a tip on principle

mimi2

Senior Member
vietnam vietnamese
Hi,
"My mother never gives anyone a tip on principle."
Does this sentence means “My mother doesn’t teach anyone how to behave properly.
Thanks.
 
  • mimi2

    Senior Member
    vietnam vietnamese
    Hi, Alacer.
    I am sorry. I still don't understand. Could you explain in another way?
     

    Alacer

    Senior Member
    Russia, Russian
    Well, if it is not a very slang phrase that cannot be translated without native speakers, it is quite clear to me, and I think I'm right.

    "to give a tip" = "to give a hint" = "a suggestion or implication given in an indirect or subtle manner so that you can guess what a person means"

    "on principle" = "because of or in demonstration of a principle"

    Should I give an example?
     

    mimi2

    Senior Member
    vietnam vietnamese
    Alacer:
    I would like to know the meaning of the whole sentence. What does it imply?
    Thanks.
     

    Alacer

    Senior Member
    Russia, Russian
    On the assumption of the given meanings of the phrases, the whole sentence could be revealed as the following:


    "My mother never gives anyone a hint because of demonstration of a principle."

    It means "My Mother has a principle. This principle is that she does not give anyone a hint on smth." I do not know the whole context, therefore, I can't tell you the thing on which she doesn't give a hint.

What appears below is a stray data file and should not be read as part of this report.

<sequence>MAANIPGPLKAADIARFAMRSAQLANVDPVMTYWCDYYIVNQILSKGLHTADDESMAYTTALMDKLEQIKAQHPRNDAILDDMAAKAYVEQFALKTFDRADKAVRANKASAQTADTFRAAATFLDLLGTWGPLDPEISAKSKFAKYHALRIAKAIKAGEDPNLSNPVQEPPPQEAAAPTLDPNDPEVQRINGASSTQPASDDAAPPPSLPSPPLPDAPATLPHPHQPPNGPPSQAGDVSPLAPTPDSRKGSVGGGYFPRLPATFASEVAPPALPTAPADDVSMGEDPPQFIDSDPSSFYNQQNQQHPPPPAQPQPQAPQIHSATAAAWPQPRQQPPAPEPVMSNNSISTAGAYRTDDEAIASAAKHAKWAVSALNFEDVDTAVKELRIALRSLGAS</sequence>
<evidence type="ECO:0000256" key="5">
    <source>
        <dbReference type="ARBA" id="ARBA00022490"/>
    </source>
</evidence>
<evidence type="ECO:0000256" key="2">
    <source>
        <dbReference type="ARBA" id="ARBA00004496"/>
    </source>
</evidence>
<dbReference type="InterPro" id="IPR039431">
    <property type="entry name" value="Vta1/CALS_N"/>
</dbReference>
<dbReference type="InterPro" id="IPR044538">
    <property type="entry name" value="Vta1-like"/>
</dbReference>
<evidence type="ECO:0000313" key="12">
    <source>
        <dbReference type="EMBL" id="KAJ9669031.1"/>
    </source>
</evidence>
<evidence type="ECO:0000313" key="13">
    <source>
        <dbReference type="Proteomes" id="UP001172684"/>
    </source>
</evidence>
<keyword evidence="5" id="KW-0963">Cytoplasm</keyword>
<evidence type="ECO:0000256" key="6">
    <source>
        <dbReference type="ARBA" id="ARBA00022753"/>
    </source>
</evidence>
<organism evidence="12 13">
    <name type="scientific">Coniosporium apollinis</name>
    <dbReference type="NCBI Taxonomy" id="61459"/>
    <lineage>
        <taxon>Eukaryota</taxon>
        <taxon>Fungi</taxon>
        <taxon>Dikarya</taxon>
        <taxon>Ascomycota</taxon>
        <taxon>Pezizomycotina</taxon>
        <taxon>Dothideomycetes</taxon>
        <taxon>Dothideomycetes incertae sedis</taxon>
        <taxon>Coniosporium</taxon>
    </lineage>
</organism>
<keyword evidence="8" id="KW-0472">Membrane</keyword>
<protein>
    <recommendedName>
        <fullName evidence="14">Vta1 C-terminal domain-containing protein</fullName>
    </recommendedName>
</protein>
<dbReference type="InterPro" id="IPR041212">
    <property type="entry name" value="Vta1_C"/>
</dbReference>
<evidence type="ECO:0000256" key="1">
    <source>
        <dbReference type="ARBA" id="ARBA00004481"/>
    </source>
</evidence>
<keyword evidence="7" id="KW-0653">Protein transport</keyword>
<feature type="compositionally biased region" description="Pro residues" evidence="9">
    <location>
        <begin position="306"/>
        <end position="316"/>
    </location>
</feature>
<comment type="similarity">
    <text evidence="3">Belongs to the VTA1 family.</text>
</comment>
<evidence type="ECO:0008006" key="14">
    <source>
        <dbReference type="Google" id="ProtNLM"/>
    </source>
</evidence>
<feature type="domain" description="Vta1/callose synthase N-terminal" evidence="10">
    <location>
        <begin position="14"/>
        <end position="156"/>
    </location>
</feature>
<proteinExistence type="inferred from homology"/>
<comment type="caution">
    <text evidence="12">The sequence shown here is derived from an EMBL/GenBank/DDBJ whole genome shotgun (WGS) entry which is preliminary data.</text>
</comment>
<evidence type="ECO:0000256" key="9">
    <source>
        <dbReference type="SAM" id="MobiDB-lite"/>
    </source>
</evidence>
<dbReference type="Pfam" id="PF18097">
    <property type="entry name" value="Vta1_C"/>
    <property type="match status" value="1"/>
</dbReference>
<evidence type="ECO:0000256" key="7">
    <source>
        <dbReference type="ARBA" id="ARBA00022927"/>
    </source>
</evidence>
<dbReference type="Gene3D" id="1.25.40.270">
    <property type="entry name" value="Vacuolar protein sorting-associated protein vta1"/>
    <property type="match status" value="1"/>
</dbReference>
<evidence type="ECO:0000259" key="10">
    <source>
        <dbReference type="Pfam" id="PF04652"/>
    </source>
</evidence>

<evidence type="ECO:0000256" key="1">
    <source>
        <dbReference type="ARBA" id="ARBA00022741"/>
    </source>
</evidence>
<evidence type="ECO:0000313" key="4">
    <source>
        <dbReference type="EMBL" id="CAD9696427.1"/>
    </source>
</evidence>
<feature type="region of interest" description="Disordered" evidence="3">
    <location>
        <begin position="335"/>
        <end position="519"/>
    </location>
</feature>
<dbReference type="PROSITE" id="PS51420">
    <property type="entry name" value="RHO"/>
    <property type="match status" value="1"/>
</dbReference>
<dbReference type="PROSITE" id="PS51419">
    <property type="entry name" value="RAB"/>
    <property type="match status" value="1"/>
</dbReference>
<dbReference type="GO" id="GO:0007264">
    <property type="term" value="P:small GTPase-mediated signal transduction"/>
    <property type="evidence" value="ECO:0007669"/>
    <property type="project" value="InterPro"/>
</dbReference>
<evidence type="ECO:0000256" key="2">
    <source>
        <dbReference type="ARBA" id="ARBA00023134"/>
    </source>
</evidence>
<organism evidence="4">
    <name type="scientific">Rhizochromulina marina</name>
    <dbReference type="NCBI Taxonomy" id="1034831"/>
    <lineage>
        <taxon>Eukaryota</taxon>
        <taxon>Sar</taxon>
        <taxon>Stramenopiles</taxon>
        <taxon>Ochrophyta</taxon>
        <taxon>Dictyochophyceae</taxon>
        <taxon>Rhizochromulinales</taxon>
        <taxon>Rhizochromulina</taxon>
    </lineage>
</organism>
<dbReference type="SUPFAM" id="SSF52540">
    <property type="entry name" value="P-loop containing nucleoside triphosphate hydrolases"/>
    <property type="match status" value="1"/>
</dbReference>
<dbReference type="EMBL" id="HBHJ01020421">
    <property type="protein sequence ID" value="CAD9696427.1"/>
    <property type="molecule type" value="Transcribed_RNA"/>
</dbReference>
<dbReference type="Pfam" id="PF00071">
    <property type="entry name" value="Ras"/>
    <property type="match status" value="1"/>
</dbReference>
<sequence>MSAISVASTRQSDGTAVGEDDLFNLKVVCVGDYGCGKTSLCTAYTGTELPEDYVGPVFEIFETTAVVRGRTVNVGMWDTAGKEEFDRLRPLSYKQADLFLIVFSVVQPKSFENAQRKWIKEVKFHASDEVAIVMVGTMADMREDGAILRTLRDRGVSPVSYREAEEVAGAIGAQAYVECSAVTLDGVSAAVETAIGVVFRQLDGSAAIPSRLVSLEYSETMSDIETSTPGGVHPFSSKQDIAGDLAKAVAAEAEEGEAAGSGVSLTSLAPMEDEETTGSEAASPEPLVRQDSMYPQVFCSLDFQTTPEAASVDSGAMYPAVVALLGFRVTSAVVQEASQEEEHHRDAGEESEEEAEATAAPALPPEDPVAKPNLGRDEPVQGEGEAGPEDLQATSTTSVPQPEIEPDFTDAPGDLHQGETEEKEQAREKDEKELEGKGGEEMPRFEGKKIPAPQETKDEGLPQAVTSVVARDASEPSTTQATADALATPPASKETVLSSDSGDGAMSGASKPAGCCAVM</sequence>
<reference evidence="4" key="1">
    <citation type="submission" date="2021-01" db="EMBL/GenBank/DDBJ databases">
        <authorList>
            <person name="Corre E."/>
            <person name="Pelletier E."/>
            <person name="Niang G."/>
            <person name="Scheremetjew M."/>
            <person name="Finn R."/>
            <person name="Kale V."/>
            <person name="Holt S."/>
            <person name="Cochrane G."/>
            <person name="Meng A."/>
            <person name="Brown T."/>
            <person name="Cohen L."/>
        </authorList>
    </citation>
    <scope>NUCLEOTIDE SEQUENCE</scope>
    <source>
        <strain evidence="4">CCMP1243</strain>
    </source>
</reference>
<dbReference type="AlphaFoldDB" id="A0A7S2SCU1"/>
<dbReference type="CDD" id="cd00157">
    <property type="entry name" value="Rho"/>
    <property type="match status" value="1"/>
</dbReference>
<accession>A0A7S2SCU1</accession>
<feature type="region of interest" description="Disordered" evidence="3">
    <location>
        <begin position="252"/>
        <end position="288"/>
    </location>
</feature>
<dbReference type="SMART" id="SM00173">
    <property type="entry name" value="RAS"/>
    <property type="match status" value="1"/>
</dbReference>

Alacer

    Senior Member
    Russia, Russian
    Rover, does the phrase "give a tip" means "to tip smb" in most cases?
    Isn't it used to say "give a hint"? it's interesting because I thought that native speakers say "to tip" instead of "to give a tip"..
     

    mimi2

    Senior Member
    vietnam vietnamese
    Thank you very much.
    I understand completely now.
    Thank you, Alacer, for your patience to explain the word for me. Thank you Rover KE.
     

    panjandrum

    Lapsed Moderator
    English-Ireland (top end)
    The first interpretation to come to this native speaker's mind is that tip = gratuity.
    The concept that someone might have a principled objection to giving advice, hints, that kind of tip is bizarre, so that simply would not occur to me.

    On the other hand, many people claim that to have principled objections to tipping people.

    The placing of on principle in the original sentence, of course, leads to the potential misreading.
    <original> My mother never gives anyone a tip on principle.
    <with a comma> My mother never gives anyone a tip, on principle.
    <re-ordered> On principle, my mother never gives anyone a tip.
     

    Xander2024

    Senior Member
    Russian
    Hello everyone,

    Would it be correct to say:

    "Why on Earth did he do that?"
    "On principle."

    Or maybe I could use the construction "on a matter of principle"?

    "He won't help you? But why?"
    "On a matter of principle. He thinks it beneath him."

    Are my examples correct and natural?

    Thank you.
     

    Andygc

    Senior Member
    British English
    "On principle" is more natural in conversation. If you want the longer form "as a matter of principle" seems more natural to me than using "on".
     
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